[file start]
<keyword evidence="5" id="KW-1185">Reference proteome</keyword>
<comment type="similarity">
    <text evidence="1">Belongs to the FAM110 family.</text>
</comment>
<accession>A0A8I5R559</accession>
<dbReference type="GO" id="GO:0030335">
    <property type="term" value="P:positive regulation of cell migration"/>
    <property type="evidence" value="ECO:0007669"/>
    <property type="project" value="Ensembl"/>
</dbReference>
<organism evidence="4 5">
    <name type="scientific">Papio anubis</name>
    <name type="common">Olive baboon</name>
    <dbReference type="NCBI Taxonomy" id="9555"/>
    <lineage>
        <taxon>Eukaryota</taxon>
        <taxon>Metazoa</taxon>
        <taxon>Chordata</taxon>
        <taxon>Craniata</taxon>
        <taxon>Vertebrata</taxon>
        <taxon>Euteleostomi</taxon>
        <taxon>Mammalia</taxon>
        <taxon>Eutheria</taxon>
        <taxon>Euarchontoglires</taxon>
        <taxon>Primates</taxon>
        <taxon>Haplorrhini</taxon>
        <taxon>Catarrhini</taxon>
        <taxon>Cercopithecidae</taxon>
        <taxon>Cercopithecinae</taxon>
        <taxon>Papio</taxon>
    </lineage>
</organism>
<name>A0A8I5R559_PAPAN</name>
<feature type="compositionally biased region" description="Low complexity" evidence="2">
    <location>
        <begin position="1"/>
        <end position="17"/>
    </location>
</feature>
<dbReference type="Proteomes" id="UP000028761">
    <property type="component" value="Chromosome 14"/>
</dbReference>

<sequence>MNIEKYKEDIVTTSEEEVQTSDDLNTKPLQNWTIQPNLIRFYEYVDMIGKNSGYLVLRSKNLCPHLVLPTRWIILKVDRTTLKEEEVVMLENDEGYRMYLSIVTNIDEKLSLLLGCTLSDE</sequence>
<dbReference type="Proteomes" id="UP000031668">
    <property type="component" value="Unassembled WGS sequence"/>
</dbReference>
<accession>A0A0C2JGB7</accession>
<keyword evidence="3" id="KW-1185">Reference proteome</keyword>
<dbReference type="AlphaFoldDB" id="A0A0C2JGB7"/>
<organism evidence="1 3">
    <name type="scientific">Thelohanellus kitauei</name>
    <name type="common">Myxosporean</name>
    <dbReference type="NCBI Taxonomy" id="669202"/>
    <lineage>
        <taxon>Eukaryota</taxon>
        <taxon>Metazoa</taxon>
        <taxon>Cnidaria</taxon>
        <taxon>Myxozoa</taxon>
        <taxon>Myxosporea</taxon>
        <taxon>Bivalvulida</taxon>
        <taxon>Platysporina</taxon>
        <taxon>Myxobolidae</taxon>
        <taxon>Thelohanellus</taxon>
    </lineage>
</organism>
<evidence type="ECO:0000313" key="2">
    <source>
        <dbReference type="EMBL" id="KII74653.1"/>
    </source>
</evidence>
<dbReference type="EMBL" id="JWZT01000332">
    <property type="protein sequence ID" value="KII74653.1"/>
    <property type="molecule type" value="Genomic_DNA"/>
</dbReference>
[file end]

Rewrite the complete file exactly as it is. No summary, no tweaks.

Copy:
<keyword evidence="5" id="KW-1185">Reference proteome</keyword>
<comment type="similarity">
    <text evidence="1">Belongs to the FAM110 family.</text>
</comment>
<accession>A0A8I5R559</accession>
<dbReference type="GO" id="GO:0030335">
    <property type="term" value="P:positive regulation of cell migration"/>
    <property type="evidence" value="ECO:0007669"/>
    <property type="project" value="Ensembl"/>
</dbReference>
<organism evidence="4 5">
    <name type="scientific">Papio anubis</name>
    <name type="common">Olive baboon</name>
    <dbReference type="NCBI Taxonomy" id="9555"/>
    <lineage>
        <taxon>Eukaryota</taxon>
        <taxon>Metazoa</taxon>
        <taxon>Chordata</taxon>
        <taxon>Craniata</taxon>
        <taxon>Vertebrata</taxon>
        <taxon>Euteleostomi</taxon>
        <taxon>Mammalia</taxon>
        <taxon>Eutheria</taxon>
        <taxon>Euarchontoglires</taxon>
        <taxon>Primates</taxon>
        <taxon>Haplorrhini</taxon>
        <taxon>Catarrhini</taxon>
        <taxon>Cercopithecidae</taxon>
        <taxon>Cercopithecinae</taxon>
        <taxon>Papio</taxon>
    </lineage>
</organism>
<name>A0A8I5R559_PAPAN</name>
<feature type="compositionally biased region" description="Low complexity" evidence="2">
    <location>
        <begin position="1"/>
        <end position="17"/>
    </location>
</feature>
<dbReference type="Proteomes" id="UP000028761">
    <property type="component" value="Chromosome 14"/>
</dbReference>

<sequence>MNIEKYKEDIVTTSEEEVQTSDDLNTKPLQNWTIQPNLIRFYEYVDMIGKNSGYLVLRSKNLCPHLVLPTRWIILKVDRTTLKEEEVVMLENDEGYRMYLSIVTNIDEKLSLLLGCTLSDE</sequence>
<dbReference type="Proteomes" id="UP000031668">
    <property type="component" value="Unassembled WGS sequence"/>
</dbReference>
<accession>A0A0C2JGB7</accession>
<keyword evidence="3" id="KW-1185">Reference proteome</keyword>
<dbReference type="AlphaFoldDB" id="A0A0C2JGB7"/>
<organism evidence="1 3">
    <name type="scientific">Thelohanellus kitauei</name>
    <name type="common">Myxosporean</name>
    <dbReference type="NCBI Taxonomy" id="669202"/>
    <lineage>
        <taxon>Eukaryota</taxon>
        <taxon>Metazoa</taxon>
        <taxon>Cnidaria</taxon>
        <taxon>Myxozoa</taxon>
        <taxon>Myxosporea</taxon>
        <taxon>Bivalvulida</taxon>
        <taxon>Platysporina</taxon>
        <taxon>Myxobolidae</taxon>
        <taxon>Thelohanellus</taxon>
    </lineage>
</organism>
<evidence type="ECO:0000313" key="2">
    <source>
        <dbReference type="EMBL" id="KII74653.1"/>
    </source>
</evidence>
<dbReference type="EMBL" id="JWZT01000332">
    <property type="protein sequence ID" value="KII74653.1"/>
    <property type="molecule type" value="Genomic_DNA"/>
</dbReference>